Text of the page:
The choice of media to store the PHR will depend on the privacy concerns of the consumer, says David Lansky, president of the Foundation for Accountability, a consumer health advocacy group that works with the Markle Foundation.

"It shouldn't be one-size-fits-all," Lansky says. "Younger people might prefer to keep their PHR online, while others might be concerned about identity theft or hacking and will carry their data on a USB key in their pocket. Medicare members, who are older, might feel more comfortable carrying a paper copy of their records."

Privacy concerns have stifled large-scale adoption of a PHR to date, says Todd Glass, Markle Foundation public affairs director.

"Privacy has been a real stumbling block for the past 20 years. In the past people thought personal health records would have to be stored on a huge centralized database, or that everybody would have to have a unique national ID," Glass says.

Security Improves

But new technology has produced better options to ensure the security of health data. Security software has improved in response to the dramatic rise in cybercrime in recent years. Some PHR ideas now propose using portable media smart cards or USB keys to store health data, removing the data from the network entirely.

The PHR concept itself is just now beginning to develop among health-care IT vendors, Glass says, and the set of health data each product contains varies from one to another.

The stakes are higher than just consumer convenience. If consumers embrace the PHR, the end result may be better health care, supporters say.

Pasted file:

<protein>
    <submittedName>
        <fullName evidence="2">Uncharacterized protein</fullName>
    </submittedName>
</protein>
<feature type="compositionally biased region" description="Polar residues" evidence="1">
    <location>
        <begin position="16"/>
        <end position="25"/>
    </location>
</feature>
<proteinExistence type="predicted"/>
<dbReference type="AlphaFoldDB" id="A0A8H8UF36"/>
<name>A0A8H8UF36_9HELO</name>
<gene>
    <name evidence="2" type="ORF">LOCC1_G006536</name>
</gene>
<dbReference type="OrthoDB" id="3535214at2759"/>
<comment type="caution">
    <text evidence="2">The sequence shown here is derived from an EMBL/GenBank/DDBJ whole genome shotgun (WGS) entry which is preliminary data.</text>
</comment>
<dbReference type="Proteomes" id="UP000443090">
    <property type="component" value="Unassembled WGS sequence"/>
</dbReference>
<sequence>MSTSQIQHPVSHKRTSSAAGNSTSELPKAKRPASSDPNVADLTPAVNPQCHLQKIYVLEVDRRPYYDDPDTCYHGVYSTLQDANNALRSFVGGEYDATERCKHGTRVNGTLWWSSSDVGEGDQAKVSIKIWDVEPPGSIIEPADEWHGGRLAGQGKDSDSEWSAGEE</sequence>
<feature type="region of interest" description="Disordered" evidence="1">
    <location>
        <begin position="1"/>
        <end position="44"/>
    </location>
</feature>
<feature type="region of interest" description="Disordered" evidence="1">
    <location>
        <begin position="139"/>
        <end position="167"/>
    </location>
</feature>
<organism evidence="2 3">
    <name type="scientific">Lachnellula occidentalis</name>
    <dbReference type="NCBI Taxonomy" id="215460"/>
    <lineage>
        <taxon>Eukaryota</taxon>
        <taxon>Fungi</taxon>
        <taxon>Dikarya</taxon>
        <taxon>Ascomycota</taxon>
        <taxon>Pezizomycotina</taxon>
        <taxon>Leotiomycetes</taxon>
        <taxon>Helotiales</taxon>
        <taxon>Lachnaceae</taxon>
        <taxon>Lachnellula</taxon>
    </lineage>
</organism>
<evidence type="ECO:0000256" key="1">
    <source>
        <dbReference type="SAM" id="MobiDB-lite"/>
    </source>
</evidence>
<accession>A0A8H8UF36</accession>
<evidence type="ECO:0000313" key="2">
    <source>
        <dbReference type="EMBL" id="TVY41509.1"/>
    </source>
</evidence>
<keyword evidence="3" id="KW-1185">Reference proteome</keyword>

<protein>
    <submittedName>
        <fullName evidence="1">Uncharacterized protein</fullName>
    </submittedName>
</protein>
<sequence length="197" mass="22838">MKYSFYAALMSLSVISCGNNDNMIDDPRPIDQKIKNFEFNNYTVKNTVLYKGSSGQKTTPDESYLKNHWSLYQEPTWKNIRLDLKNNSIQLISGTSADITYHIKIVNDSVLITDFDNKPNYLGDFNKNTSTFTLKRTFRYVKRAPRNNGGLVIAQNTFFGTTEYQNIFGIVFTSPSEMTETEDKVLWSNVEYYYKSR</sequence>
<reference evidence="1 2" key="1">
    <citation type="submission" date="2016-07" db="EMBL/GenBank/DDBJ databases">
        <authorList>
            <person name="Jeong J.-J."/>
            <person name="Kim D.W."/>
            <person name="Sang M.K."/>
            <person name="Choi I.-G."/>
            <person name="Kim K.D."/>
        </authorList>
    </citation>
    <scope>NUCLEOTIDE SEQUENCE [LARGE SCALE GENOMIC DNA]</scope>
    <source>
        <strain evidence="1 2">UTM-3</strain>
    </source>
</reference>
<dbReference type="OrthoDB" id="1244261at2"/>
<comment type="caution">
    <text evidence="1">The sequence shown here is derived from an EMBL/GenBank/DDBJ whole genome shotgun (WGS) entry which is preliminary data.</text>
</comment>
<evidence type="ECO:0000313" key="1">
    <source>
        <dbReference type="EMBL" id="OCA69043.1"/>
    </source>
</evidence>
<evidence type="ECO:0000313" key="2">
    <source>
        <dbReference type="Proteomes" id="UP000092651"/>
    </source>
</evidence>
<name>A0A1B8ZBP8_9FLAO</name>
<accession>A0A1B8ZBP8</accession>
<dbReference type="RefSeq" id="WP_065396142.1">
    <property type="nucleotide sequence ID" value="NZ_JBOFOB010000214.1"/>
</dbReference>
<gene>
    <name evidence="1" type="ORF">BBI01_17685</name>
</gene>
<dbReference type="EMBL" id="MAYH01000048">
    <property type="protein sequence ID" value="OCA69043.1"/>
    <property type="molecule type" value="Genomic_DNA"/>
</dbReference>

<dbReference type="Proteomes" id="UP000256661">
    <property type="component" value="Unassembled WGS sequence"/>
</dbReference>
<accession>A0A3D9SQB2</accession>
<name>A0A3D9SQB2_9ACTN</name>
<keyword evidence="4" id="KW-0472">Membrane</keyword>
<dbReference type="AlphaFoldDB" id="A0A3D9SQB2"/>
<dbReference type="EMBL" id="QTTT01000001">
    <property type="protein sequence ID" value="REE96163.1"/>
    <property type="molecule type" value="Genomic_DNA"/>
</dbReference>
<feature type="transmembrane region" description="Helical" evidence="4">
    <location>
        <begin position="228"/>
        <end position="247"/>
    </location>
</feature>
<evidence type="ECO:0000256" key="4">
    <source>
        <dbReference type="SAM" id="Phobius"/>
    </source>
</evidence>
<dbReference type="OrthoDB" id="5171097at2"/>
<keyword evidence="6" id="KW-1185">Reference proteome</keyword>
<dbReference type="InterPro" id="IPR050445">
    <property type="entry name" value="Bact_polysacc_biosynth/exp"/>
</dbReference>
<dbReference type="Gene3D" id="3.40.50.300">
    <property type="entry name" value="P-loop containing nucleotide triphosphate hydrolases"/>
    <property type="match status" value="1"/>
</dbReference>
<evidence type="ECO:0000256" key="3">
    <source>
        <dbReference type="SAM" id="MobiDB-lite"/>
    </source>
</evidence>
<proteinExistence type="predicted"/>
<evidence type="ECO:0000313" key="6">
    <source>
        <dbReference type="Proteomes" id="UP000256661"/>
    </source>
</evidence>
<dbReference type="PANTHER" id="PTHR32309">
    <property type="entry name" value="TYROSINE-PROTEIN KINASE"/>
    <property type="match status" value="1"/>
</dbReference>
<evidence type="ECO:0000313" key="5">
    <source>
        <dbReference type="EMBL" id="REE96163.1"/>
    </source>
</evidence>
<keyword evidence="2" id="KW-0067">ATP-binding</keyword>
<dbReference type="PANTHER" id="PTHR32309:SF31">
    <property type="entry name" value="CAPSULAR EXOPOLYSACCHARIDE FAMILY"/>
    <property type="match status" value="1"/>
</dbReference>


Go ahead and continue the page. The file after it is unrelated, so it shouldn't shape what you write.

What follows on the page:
Statistics show that almost all paper medical records kept by health-care providers contain incomplete information, omissions, and errors. The medical malpractice insurance industry has shown repeatedly that poor health data is a leading cause of injuries to patients. The Department of Health and Human Services believes that more consumer involvement in the management of the data might result in more complete and correct information.

AHIMA's Mon believes both patients and caregivers can benefit when information is shared between the medical professionals' EHR and the consumers' PHR.

"Your doctor can upload information to your PHR after your appointment, and if anything has changed before the next time you go, he can just access it from your PHR with your permission," Mon says.

Privacy Tips

The Health Privacy Project offers these privacy tips for health consumers:

  • Learn about the medical privacy protection in your state.
  • Request a copy of your medical record.
  • Request a copy (available by snail mail only) of your file from the Medical Information Bureau.
  • Talk about confidentiality concerns with your doctor.
  • Read authorization forms before signing, and edit them to limit the sharing of information.
  • Register objections to disclosures that you consider inappropriate.
  • Be cautious when providing personal medical information for surveys, health screenings, and health-related Web sites.
  • Educate yourself about medical privacy issues.

Due to a reporting error, the site was described incorrectly as offering electronic storage of health records; it does not. The text has been changed to reflect this correction.